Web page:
I suffer from a mild case of hyper-vigilance. Okay, perhaps suffer is too strong of a word. I have hyper-vigilance ... the people who know me suffer because of my hyper-vigilance. Being hyper-vigilant is the opposite of apathy. I care too much. I am hyper aware of my surroundings. I am too busy, in social situations, scanning the room and taking in all the stimulus to actually enjoy myself. Also, I see things that are wrong, and I want to fix them. I can't blow it off, I have to do something about it. I get a little obsessed, just a little, not enough to lock me away or make me dangerous. This can get me in trouble sometimes, but nothing serious.
I remember sitting in JP Licks in Boston, trying to enjoy some ice cream, while sitting on the side of a door that had a sign that said "Please close door after using." Of course, half the people who used the door left it wide open. I could not enjoy myself. Luckily I was with other hyper-vigilant people who could commiserate. And what's the deal with people who converge at the bottom of stairs, escalators or in doorways? I'm the guy that walks through them saying "excuse me," loudly, giving them the scum-of-the-Earth look. I might even say to them, "you know, you are blocking the flow of traffic." Speaking of traffic ... (deep sigh) .... driving ... not my favorite activity. I lived in Boston for ten years, the best thing I ever did was get rid of my car. City life is way too stressful, too much going on and way too much of it out of my control. Country life is much easier when you have hyper-vigilance. Telecommuting even better.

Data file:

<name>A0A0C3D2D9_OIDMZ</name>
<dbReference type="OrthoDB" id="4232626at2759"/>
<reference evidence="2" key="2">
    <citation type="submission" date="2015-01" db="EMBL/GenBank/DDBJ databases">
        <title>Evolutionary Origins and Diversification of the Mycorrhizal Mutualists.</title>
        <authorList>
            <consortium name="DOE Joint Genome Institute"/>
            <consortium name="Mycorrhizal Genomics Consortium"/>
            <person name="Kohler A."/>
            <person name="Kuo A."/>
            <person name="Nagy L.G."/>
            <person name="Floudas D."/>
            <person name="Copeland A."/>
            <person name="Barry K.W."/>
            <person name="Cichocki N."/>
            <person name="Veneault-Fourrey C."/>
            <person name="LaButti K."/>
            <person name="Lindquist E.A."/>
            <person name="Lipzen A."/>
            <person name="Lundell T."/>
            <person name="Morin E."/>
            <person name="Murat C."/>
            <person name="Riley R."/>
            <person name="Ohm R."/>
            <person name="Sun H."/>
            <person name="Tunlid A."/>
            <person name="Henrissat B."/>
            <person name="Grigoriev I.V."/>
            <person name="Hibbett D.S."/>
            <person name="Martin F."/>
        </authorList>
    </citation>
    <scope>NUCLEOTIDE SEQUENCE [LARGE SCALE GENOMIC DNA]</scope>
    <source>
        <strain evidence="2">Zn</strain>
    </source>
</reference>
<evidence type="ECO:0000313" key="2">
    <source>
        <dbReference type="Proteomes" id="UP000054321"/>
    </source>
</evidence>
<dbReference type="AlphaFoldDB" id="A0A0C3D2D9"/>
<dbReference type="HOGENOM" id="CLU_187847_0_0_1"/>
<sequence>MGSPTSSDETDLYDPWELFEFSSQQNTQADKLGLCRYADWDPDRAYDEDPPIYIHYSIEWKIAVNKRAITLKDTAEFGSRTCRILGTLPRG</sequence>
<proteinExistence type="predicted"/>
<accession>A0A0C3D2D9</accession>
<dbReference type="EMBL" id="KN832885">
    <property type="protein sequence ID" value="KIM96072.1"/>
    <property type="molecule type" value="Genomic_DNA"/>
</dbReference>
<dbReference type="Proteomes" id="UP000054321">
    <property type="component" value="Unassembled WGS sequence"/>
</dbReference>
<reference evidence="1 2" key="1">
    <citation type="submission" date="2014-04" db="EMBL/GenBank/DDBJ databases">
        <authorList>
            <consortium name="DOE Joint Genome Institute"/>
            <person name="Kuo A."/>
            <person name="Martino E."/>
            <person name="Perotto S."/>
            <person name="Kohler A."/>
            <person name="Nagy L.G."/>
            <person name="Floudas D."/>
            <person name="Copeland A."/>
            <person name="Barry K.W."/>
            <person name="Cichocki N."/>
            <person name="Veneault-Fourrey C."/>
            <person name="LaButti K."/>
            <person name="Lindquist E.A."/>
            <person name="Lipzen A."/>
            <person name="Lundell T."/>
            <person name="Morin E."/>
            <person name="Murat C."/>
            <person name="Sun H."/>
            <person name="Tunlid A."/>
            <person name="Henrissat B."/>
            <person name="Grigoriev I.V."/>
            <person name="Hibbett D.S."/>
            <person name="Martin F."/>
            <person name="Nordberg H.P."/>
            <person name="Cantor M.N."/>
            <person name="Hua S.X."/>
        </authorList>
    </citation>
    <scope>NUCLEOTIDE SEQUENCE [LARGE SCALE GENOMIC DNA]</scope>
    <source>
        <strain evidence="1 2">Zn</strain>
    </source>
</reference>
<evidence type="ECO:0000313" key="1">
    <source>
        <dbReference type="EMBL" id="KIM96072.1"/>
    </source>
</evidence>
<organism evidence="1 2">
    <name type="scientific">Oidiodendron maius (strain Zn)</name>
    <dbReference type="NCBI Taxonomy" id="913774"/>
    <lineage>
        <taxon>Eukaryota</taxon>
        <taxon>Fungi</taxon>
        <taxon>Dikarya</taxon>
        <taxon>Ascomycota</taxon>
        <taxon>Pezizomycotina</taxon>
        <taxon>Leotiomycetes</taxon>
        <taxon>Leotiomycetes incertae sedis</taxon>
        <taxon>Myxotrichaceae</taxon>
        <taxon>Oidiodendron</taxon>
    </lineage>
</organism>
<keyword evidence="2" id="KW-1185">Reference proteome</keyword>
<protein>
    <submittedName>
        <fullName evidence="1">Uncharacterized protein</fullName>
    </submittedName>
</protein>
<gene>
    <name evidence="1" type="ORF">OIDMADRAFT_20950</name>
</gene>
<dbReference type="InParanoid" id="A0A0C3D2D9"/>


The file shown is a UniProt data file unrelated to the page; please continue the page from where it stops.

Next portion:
But still, I have no problem finding things to complain about. The Internet making this easier. A country drive can have its stress. I've been driving by this street sign, on Osgood Hill Road in Essex VT, for years. It bothered me because I didn't know what it meant. What the hell does "Limited Site Distance" mean? Was there a site somewhere that I need to look out for? I'd just ignore it.
One day my wife pointed out to me that this is a spelling mistake. It is supposed to be "sight," not "site." Now that I understand the sign, I am irritated by it. It is bothering me so much that I wrote an email to the Essex town government to fix it. I'll let you know how that works out.
Extreme cases of hyper-vigilance is usually a symptom of something more serious like posttraumatic stress disorder or schizophrenia. A more entertaining version of hyper-vigilance than mine is when comedian Adam Carolla does his "What Can Adam Complain About?" He has it much a much worse case than I do and he's learned a way to make money off of it as well.